• 79. Rapid Transit Station(Metro/ BRT)Low income housing(Size < 250 families)High/ Middle income housingCommercialOffices/ Light IndustrialSchools/ Libraries/ Civic usesPublic Parks500 M walkingradiusSTOP Banishing the Poor; Integrate them into mixed-income communities Give Equal access to Transit + Amenities to Rich & Poor1. Amenities and Housing forLow-income people MUST beaccommodated:• NEAR Transit Facilities andAmenities.• NEAR mid to high incomegroups.2. Low-income groups can:• work in local offices,• provide household help forricher homes• also commute to other jobseasily.• work in community gardensproducing local food, etc.Principles:
  • 80. Option 1:- Mandatory Reservation for % of low-incomehousing in private developments near publictransit.According to the Delhi Masterplan, all privatedevelopments are to provide and maintain 15% of thetotal FSI for low-income groups. Other states are likelyto adopt this mandate under the JNURM guidelines.This would be a mandatory requirement for projects toobtain planning approvals.Option 2:- FSI-density bonuses for market-ratedevelopments to pay for, or construct nearby low-income communities.- Density bonuses for providing and maintainingshared public parks, facilities and socialinfrastructure.Option 3:- Government built low income housing within 800M walking distance from a rapid transitstations, limiting the size of each community to amaximum of 250 families.Rapid Transit Station(Metro/ BRT)Low income housing(Size < 250 families)High/ Middle income housingCommercialOffices/ Light IndustrialSchools/ Libraries/ Civic usesPublic Parks500 M walkingradiusSTOP Banishing the Poor; Integrate them into mixed-income communities Give Equal access to Transit + Amenities to Rich & PoorNew development
  • 81. Rs. 30,000- 60,000/(~3.60- 7.20 Lakh p.a.)Above Rs. 60,000/-~above 7.20 Lakh p.a.)microHomeSolutionsAverage MonthlyIncomeIncome Distribution of Delhi &home product relationship to income brackets….Rs. 5,000-30,000/~60,000- 3,60,000 p.a.)Rs. 5,000/-(~60,000 p.a.)3. Housing budget is based on most common lending scenario for micro-mortgage: – 12% API on 15-year loan – and assumes a family spends 30% of incomeon housing.1. Source: Consumer Pyramids, Centre for Monitoring Indian Economy P Ltd.2. Monthly budget for Housing is equal to 30% of income, the global standard for affordability of housing. (Developing Affordable Housing, by Ben Hecht.22%55%4.5%18%Current HousingAvailabilityLIMITED FORMALSUPPLY OFOWNERSHIPHOUSINGEXISTING HOUSINGMARKETLIVING INUNAUTHORIZEDCOLONIES ORSLUMSLIVING IN SLUMS/OR, SLEEPING ONFOOTPATHS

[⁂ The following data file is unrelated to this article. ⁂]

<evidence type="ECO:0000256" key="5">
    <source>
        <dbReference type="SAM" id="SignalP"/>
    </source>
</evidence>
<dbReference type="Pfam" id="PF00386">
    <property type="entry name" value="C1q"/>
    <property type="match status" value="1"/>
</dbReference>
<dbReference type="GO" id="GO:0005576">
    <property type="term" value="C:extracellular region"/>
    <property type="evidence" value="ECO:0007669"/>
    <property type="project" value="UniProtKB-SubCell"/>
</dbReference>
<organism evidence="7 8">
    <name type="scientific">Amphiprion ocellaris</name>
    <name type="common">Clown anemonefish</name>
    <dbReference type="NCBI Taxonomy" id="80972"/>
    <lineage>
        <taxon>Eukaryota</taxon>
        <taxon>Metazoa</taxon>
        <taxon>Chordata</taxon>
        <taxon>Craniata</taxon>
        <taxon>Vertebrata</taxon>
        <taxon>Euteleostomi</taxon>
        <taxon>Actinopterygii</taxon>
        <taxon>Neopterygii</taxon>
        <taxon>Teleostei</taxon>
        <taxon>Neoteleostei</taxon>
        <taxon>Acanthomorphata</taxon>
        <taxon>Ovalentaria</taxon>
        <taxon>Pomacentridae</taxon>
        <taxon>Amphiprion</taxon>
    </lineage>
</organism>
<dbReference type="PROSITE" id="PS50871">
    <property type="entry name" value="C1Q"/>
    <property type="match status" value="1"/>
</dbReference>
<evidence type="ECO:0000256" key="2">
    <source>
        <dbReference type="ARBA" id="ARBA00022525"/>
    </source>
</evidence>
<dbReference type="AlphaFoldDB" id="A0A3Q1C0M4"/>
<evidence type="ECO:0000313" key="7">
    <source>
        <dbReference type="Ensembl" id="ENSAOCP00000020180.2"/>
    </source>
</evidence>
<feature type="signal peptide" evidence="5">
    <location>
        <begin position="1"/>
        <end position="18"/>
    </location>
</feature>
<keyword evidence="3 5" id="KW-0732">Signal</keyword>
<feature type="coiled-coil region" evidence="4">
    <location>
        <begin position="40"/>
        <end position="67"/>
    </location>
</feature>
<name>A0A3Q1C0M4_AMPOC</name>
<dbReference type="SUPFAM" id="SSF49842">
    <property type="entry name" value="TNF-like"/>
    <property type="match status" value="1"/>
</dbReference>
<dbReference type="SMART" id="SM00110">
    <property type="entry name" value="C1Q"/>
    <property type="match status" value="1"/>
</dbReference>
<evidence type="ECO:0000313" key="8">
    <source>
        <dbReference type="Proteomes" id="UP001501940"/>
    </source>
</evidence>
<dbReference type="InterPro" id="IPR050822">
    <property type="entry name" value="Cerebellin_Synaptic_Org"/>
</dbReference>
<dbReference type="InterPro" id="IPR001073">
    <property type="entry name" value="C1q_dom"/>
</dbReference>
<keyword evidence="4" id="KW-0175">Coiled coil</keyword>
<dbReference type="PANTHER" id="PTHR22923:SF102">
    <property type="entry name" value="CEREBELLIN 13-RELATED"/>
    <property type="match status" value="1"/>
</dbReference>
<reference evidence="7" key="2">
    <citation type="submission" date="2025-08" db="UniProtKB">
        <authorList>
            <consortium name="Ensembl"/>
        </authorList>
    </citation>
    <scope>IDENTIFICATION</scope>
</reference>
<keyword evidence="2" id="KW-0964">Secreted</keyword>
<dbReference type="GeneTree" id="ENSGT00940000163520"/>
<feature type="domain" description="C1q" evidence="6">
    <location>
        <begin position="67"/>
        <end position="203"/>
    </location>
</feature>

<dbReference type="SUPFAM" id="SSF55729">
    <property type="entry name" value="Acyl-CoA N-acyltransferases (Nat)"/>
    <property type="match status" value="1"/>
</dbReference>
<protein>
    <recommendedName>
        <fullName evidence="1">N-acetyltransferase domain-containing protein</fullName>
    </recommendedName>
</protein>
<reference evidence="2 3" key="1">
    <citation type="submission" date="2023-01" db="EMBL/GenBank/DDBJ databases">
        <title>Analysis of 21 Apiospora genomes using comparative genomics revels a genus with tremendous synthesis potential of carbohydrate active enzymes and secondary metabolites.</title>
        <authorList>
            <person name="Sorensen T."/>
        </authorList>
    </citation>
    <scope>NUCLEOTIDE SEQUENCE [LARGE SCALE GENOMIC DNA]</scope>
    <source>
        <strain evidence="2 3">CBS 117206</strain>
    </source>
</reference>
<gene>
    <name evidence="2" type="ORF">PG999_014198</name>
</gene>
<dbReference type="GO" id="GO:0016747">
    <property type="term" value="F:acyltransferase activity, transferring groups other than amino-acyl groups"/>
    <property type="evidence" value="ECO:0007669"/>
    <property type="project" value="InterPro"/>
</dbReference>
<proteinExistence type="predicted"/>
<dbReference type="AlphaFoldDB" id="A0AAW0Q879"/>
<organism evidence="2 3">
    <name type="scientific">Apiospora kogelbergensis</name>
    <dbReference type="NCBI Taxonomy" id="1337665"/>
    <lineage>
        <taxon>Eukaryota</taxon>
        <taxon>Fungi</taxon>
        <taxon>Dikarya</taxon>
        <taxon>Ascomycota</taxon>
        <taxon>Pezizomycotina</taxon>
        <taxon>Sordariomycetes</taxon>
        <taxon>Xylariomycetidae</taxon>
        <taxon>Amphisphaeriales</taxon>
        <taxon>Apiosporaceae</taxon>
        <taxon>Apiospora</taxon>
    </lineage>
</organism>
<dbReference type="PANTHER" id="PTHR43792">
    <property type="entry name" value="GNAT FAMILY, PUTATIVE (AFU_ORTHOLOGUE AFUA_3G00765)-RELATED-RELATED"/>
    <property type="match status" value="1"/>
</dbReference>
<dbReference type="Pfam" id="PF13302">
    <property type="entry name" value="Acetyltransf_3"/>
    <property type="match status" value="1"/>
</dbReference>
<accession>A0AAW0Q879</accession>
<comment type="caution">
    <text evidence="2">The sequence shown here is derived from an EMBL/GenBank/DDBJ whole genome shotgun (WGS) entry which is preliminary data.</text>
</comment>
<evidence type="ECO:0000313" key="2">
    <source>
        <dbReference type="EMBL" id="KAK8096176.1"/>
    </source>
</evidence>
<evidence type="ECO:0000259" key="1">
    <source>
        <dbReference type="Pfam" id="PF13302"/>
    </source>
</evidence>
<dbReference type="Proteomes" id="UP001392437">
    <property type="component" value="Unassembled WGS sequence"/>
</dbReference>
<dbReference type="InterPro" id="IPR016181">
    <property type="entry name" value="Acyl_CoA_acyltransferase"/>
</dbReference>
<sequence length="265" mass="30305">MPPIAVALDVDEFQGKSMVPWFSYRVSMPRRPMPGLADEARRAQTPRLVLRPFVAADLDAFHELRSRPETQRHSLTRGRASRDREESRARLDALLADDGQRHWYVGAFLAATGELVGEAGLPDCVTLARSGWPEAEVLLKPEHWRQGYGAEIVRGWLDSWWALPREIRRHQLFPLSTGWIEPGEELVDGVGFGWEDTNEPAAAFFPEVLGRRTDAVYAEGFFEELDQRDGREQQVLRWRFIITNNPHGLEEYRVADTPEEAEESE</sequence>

• 82. Rs. 30,000- 60,000/(~3.60- 7.20 Lakh p.a.)Above Rs. 60,000/-~above 7.20 Lakh p.a.)EXISTING HOUSINGMARKETINTERESTED INSTARTER HOMEOWNERSHIPNEED FORSHELTERSmicroHomeSolutionsAverage MonthlyIncomeIncome Distribution of Delhi &home product relationship to income brackets….PossibleTarget ProductRs. 5,000-30,000/~60,000- 3,60,000 p.a.)Rs. 5,000/-(~60,000 p.a.)3. Housing budget is based on most common lending scenario for micro-mortgage: – 12% API on 15-year loan – and assumes a family spends 30% of incomeon housing.1. Source: Consumer Pyramids, Centre for Monitoring Indian Economy P Ltd.2. Monthly budget for Housing is equal to 30% of income, the global standard for affordability of housing. (Developing Affordable Housing, by Ben Hecht.22%55%4.5%18%LOOKING FORRENTAL
  • 83. • Give Everyone a Home.Goals and Benefits of TOD in DelhiGraphic Source: www.housingforall.org
  • 84. Working with the market“Property prices in Delhi are toohigh today and the only way theycan come down are by increasingsupply,” - Chairman and ManagingDirector (South Asia) at propertyadvisory firm CB Richard Ellis.“Delhi has failed to give housing tothe common man due to limitationson FAR and density norms. It alsoaided in the creation of slums. IfFAR is freed, land cost fordevelopment will come down,bringing down property prices,” -President of the National RealEstate Development Council.Source: The Economic Times Delhi;Date: Sep 4, 2012;Section: Corporate; Page: 7; http://bit.ly/YC1xJU
  • 85. Housing for All- Variety in Housing Options1. Town houses2. Pent houses3. Apartments4. Studio Apartments5. Dormitories6. Hostels7. Night Shelters© UTTIPEC, Delhi Development Authority
  • 86. Image taken by: Esben AgersnapInclusive mixed-income Communities with Shared Amenities createsintra-social tolerance, instills Civic Pride and reduces Crime in the long run.
  • 87. • Market Participates in Better City - Utilize private-sectorinvestment near MRTS nodes to fund public transportimprovements and cross-subsidize social amenitiesGOALS AND BENEFITS OF TOD TO DELHISTREETLOBBYPARKINGRESIDENTIALSERVICE CORECOMMERCIAL
  • 88. SO WHAT IS TOD?
  • 89. Transit NodeExpressBRTS/MRTSRouteMaximum people Live, Work & Playwithin 10-min walk of RAPID TRANSIT StationsHigh Density Mixed Use within 10-min walk of stations…